The tortoise catches the hare

By: Steve Sosnick, Chief Strategist at Interactive Brokers

Many of us are familiar with the fable about the tortoise and the hare.  They race, the speedy rabbit jumps out to a quick lead, takes a nap when he appears confident of victory, but is eventually bested by the slow-moving turtle.  The moral of the story is typically described as slow and steady wins the race, but one can also view it as a cautionary tale about overconfidence.  Believe it or not, equity markets are offering us a real-life version of that tale.

There are popular indices that offer us their own version of this dichotomy.  The folks at S&P Global (SPGI) have created market-capitalization weighted sub-indices of their flagship S&P 500 Index (SPX).  All the stocks in SPX are defined as growth, value, or some of each.  The pure growth stocks are placed in S&P 500 Growth Index (SGX), the pure value stocks go into the S&P 500 Value Index (SVX), and those with both characteristics have their market caps distributed between the two. 

The primacy of the growth sector was considered a foregone conclusion for much of the past few years.  Yet those who were overconfident about growth stocks throughout the post-Covid rally might be surprised to find that the stodgy value sector had nearly caught up by last Friday.  The chart below shows the normalized performance of SGX vs. SVX from the March 23, 2020 lows to last Friday.

SGX (blue/white) vs. SVX (blue), Normalized Daily Prices from March 23, 2020 to May 6, 2022

Source: Bloomberg

After a long period of underperformance and sideways movement for the better part of the last year, we now see SGX outperforming SVX by 1.8% since the lows.  The indices are calculated on an end of day basis, so it would not be surprising to see that differential shrink further – or evaporate entirely – if current market levels hold.  Either way, investors would not be wrong to wonder whether the slightly better absolute returns of growth were worth the increased volatility.

Also bear in mind that SGX and SVX are composed only of SPX members, and note that SPX has significantly outperformed indices like the NASDAQ 100 Index (NDX) and Russell 2000 (TRY) on a year-to-date basis.  Bottom line, there are more speculative growth names that are not in SGX that have significantly underperformed that large-cap index.  What went wrong?

I hate to blame the Federal Reserve and Congress, but we need to acknowledge that the record levels of monetary and fiscal stimuli created an incredible period of financial excess.  We can debate the policy merits about whether that amount of stimulus was necessary, but it is important to remember that the definition of inflation is too much money chasing too few goods.  Until recently, the goods that were being chased most aggressively were financial assets.  Since the end of the global financial crisis in 2009, we have seen relatively uninterrupted monetary accommodation.  We were quite fortunate that the only sustained inflation was in financial, not real-world assets.  It was logical to assume that the pattern would hold during Covid, and it did – until it stopped thanks to war and supply chain issues. We now see a reversal of that accommodation to combat real-world inflation, and that reversal is leading to a global repricing of assets.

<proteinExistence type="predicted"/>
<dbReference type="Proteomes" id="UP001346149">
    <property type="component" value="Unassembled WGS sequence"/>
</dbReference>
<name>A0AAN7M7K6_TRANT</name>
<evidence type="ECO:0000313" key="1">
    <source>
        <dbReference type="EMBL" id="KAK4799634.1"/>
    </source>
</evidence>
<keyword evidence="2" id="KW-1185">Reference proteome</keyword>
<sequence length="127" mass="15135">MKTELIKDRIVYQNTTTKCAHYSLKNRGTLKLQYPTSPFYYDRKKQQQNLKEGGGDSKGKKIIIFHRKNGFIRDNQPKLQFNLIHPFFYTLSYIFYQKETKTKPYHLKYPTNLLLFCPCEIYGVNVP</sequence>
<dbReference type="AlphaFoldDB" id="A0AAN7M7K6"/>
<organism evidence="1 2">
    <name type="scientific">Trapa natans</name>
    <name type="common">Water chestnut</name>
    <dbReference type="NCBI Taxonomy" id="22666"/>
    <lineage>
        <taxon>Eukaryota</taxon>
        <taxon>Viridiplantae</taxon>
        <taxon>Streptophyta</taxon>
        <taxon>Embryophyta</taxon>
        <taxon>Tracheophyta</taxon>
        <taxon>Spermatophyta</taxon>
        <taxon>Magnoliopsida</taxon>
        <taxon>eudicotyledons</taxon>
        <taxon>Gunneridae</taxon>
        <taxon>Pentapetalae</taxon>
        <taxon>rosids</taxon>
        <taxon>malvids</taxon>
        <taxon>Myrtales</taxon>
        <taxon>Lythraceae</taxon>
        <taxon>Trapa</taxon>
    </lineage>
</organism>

We can look at the damage among dubious investments, like SPACs, but I find stocks like Shopify (SHOP) more instructive.  That was a marginally profitable company that hit its stride during Covid.  It became a stellar outperformer, but began to stumble even before its recent quarterly loss.  The stock is down about 80% from its highs, but is still worth over C$50 billion and sports a forward P/E above 200.  Is the decline the fault of SHOP, or the crazy valuation that investors placed upon it?  I’d assert that most of the blame falls upon the latter.

Here are three themes that define the excesses that we saw in investors’ love of speculative growth stock:

  1. Disruption is a means to an end, not a goal in and of itself.  Many of our greatest companies were disruptors at one time or another.  Microsoft (MSFT) disrupted the computing industry, for example.  But those companies found a path to sustained profitability.  Being a disruptor without a path to profitability ultimately does little good for investors. (Think Uber and Lyft)
  2. Price/Sales is a lousy metric.  Yes, companies need to grow their revenues if they hope to grow their profits.  But sales without profit or cash flow is unsustainable.  I am reminded of an old joke where one partner in a business notes that they are losing money on every item they sell, and his partner responds, “yes, but we’ll make it up in volume.”  I believe that was the rationale for many investments recently.
  3. If real rates are zero or negative, one can discount future cash flows to infinity.  If we accept that a stock price represents a share of the future cash flows and/or earnings that a company will earn, lower interest rates lead to higher net present values.  If we use an interest rate of zero or less, we can rationalize any value we’d like.  And many investors did.

Does this mean that value stocks are poised for an extended period of outperformance over growth?  Maybe, since we don’t appear to be close to fully unwinding the monetary stimulus that led to growth’s valuation.  But if we consider valuation and the dispersion of returns, slow and steady does appear to be in a good position relative to fast and furious.

This post first appeared on May 9th, 2022 on the Traders’ Insight Blog




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